Germany had overrun Denmark in April 1940. Until 1943 most Danish institutions continued to function; the Danish monarch, Christian X, had not gone into exile as had the Dutch queen. In 1943, however, there was a substantial disagreement with Adolf Hitler over his demand that Denmark join the Anti-Comintern Pact, capped with a misunderstanding over an exchange of telegrams between Christian and Hitler. The Germans moved in to administer the country directly.

Initially it was mostly Danish and Norwegian inmates that were liberated, transported to the Danish border on specially marked “white buses” and then by rail through Denmark and ferry to Sweden. Himmler eventually opened the rescue to all nationalities, and the Ravensbrück rescue became the largest in World War II. There is a surviving list of the convoys of white buses and their routes. The most likely convoy for Maguy would have been the one that left on 2 April 1945. It involved 934 women and was apparently the last to leave Ravensbrück.

What motivated Himmler? He and other Germans were being warned by the Allies that they would be tried as war criminals after the war, hence he was likely thinking about ways of avoiding the hangman’s noose. He understood that with this Swedish intervention, there was an opportunity to polish his ‘humanitarian image.’

Like the Swiss, the Swedes had remained neutral during the war. Sweden had provided a refuge for Danish and Norwegian Jews when Germany threatened to deport them to concentration camps. On the other hand, Sweden had allowed passage of German troops during their occupation of Norway. And they were resisting Allied pressure to stop their export of steel and machine parts to Nazi Germany. Perhaps they also were taking the opportunity to polish their ‘humanitarian image.’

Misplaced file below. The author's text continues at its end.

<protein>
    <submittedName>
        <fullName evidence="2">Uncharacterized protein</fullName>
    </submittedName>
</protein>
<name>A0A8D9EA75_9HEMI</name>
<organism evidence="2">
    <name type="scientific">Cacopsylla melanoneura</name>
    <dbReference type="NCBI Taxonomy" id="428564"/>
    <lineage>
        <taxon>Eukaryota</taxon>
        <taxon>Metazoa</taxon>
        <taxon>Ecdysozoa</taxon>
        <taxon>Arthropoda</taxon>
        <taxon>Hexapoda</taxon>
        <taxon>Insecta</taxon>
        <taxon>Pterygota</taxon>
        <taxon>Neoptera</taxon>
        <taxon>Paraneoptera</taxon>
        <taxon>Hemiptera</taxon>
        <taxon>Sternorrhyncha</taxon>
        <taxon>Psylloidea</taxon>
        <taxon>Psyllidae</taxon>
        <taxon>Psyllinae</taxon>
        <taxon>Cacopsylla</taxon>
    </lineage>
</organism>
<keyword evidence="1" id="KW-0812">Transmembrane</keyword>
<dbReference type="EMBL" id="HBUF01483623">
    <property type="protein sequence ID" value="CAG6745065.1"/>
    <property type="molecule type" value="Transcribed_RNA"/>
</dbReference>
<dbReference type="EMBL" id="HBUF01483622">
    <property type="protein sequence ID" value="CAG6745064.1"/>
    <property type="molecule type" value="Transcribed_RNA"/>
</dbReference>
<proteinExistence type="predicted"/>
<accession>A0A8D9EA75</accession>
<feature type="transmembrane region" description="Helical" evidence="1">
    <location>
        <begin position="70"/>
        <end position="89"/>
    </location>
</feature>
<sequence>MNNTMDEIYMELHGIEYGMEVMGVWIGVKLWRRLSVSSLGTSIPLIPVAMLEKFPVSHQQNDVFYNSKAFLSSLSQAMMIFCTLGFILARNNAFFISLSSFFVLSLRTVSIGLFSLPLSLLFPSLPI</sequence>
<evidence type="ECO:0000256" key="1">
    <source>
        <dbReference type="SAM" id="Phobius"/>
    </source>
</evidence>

The arrangement was that a Danish train would connect to the white buses arriving from Ravensbrück at the German-Danish border.  The women would then be transported by rail through Denmark and by ferry to Sweden. Maguy remembered the overnight train trip on Danish rail. Everyone was holding their breath.

By then Danish railway workers were on strike, unwilling to allow German transports to use their rail system. But Bernadotte talked them into allowing the passage of these special trains. In all 17,000 women were rescued, so the trains were packed.

Maguy remembers that at the Danish-German border, the “Prince of Denmark” joined the train and spent the train ride through the night with Maguy and her colleagues. Helm mentions that on 25 April 1945, twenty white buses with 934 women were met at the German-Danish border by members of the Danish royal family. Maguy’s “Prince of Denmark” probably refers to Prince Frederick, later King Frederick IX, who ruled from 1947 to 1972.